Quantcast
Home / Breaking News / Pacheco, Kavanagh spar over sanctions

Pacheco, Kavanagh spar over sanctions

 

Two advocates sitting on opposing sides of the controversial employer sanctions law sparred over its merits and repercussions in a public forum on Jan. 8, mirroring the debates that have been raging in Arizona and across the nation for some time now. 

Between Rep. John Kavanagh, R-8, and Jessica Pacheco, a former official of the Arizona Chamber of Commerce and Industry, there were agreements on the broader points regarding, among others, the need for border enforcement, a guest-worker program, and some form of employer sanctions. But there are strong disagreements on the details of how those things should be handled and enforced, specifically on the latter.
Kavanagh strongly supports the employer sanctions law and views it as part of a three-pronged approach to address the complex problem of illegal immigration, the other two being stronger border enforcement and denial of public benefits to undocumented residents. One argument that supports the need for such legislation was that the federal government, whose job it is to solve the problem, has failed to do so.

Pacheco reiterates the criticism of many in the business community that the law put in place could hurt Arizona’s economy.

“We need employer sanctions to be fair, to be tough, and frankly to be rational,” Pacheco said, adding later in the debate “that’s frankly not what we got.”

There is much room for caution as the issue is pursued, she said.

“If we have a system in place that shuts down a business that has hired one, 12, (or) 1,800 folks that are not work-authorized in this country and that any legal worker associated with that firm or any legal worker potentially associated with a supplier of that firm is then impacted,” she said. “I’m not saying that employer sanctions shouldn’t exist, because they should. Businesses need to follow the law. I’m just saying that the law that we have in place is not the best solution for Arizona.”  

“I don’t demonize illegal immigrants,” Kavanagh said, adding he thinks most are an honest, hardworking lot. “But I don’t have much respect for them because they jumped the line. We have millions of people all over the world waiting patiently in line to come here as guest workers or even as people with a path to permanent residency. And I really think it is disrespectful and ridiculous to reward those who broke the law.”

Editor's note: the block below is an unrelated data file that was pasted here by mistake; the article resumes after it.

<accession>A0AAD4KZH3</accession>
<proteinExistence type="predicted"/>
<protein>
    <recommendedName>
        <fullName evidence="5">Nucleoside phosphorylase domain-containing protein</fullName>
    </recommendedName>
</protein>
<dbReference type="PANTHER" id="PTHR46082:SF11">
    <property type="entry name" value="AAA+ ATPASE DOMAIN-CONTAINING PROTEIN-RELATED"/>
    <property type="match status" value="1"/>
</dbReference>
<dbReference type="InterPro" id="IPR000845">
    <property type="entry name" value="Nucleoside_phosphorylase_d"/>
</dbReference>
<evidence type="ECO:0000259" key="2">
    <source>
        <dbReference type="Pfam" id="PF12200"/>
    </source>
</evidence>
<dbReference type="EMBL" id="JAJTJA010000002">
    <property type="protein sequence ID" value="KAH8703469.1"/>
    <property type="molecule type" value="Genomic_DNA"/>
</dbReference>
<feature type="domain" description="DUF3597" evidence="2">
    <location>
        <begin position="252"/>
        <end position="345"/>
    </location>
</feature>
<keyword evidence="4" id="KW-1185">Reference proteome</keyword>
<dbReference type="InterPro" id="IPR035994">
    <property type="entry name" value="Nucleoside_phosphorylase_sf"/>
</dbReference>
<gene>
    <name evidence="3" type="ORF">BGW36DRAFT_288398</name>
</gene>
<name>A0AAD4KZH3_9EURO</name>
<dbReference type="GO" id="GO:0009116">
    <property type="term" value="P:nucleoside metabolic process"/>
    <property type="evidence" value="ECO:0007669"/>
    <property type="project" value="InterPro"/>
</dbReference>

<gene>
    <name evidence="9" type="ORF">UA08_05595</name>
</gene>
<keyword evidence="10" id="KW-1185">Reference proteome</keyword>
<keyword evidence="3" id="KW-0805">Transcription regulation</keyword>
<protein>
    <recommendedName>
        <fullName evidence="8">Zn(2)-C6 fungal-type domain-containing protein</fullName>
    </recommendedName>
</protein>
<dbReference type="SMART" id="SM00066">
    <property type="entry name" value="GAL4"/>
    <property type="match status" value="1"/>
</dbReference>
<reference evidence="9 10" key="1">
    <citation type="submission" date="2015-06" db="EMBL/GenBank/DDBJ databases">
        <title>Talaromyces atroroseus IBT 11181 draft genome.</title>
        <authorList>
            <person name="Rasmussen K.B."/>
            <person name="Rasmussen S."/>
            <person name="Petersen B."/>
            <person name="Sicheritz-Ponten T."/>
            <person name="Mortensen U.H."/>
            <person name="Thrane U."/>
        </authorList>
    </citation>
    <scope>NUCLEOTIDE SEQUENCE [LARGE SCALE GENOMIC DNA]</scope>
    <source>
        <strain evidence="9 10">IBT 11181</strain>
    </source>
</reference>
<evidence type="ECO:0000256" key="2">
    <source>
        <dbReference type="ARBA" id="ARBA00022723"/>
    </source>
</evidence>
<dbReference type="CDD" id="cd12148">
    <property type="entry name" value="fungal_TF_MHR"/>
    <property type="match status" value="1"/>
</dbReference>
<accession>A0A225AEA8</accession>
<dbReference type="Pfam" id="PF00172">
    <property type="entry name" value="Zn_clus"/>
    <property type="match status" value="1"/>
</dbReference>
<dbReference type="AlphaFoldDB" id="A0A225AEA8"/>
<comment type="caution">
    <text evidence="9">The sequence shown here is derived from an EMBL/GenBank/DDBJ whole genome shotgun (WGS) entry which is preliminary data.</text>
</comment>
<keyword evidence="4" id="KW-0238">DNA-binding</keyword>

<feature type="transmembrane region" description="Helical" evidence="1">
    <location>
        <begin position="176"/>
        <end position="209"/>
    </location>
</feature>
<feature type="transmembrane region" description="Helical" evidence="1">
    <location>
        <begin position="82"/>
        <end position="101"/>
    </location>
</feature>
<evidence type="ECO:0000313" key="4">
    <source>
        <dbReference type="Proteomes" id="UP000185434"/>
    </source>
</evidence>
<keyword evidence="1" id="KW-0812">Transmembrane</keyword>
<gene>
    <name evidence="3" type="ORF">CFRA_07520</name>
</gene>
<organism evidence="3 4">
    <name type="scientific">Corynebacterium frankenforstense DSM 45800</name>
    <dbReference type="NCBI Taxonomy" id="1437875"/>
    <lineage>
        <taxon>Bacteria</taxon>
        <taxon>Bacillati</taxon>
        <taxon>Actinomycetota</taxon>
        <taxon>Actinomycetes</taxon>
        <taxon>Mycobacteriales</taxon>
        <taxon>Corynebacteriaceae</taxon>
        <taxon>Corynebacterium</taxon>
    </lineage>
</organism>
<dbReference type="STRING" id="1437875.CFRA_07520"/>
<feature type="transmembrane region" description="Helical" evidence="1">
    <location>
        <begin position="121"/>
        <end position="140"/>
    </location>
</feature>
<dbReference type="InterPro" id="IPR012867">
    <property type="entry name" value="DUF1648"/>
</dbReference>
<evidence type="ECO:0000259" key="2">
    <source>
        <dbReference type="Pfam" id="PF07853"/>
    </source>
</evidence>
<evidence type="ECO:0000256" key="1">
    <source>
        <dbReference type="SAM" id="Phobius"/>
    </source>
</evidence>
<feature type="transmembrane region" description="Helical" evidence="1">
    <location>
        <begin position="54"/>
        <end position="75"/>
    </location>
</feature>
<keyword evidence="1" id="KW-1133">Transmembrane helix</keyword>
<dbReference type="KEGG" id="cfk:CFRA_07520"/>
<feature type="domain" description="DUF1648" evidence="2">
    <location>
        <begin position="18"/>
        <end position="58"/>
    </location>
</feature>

One of the most interesting exchanges between the two centered on the Basic Pilot Program or E-Verify, an internet-based system operated by the U.S. Bureau of Citizenship and Immigration Services in partnership with the Social Security Administration. It helps determine employment eligibility of new hires and the validity of their Social Security numbers.

Arizona’s law grants businesses a “rebuttable presumption” against charges they hired illegal immigrants if the company used the Basic Pilot Program to verify the employee’s immigration status. Rebuttable presumption is an assumption made in the law that will stand as fact unless someone comes forward to contest it and prove otherwise. In this situation, it would be assumed that the business did not knowingly hire an illegal immigrant.

After Pacheco explained the E-Verify process and cautioned employers to be careful as there are specific federal laws governing discrimination, Kavanagh said E-Verify is “actually a protection for the business.”

“If the business runs the recently hired employee through the E-Verify system and the employee comes back as being eligible to work, should the employee later be found to be illegal, there is a presumption—if charges are brought against the business—that the business did not know it was an illegal immigrant employee,” Kavanagh said.

“It’s important to note that it is a ‘rebuttable presumption’ and so it’s not a presumption that the court or the prosecutor needs to accept,” Pacheco interjected. “And so they can say, ‘You did that, but you should have known that that they weren’t legal because of x, y, z determining factors, and so even though you used E-Verify, that’s not going to help you in court.”

Kavanagh then said: “And that’s an extremely important thing to make a ‘rebuttable presumption’, and not an absolute presumption because there are plenty of people who can go on the street and get names and social security numbers that match that would easily get through E-Verify.”

Pacheco replied: “And that’s the problem with using E-Verify—because we go back to fraudulent documentation. It doesn’t get us what we need. What we need is a different federal system that we can actually rely on. Unfortunately, E-Verify is not it.”

 

Leave a Reply

Your email address will not be published. Required fields are marked *

*

You may use these HTML tags and attributes: <a href="" title=""> <abbr title=""> <acronym title=""> <b> <blockquote cite=""> <cite> <code> <del datetime=""> <em> <i> <q cite=""> <strike> <strong>

 

Scroll To Top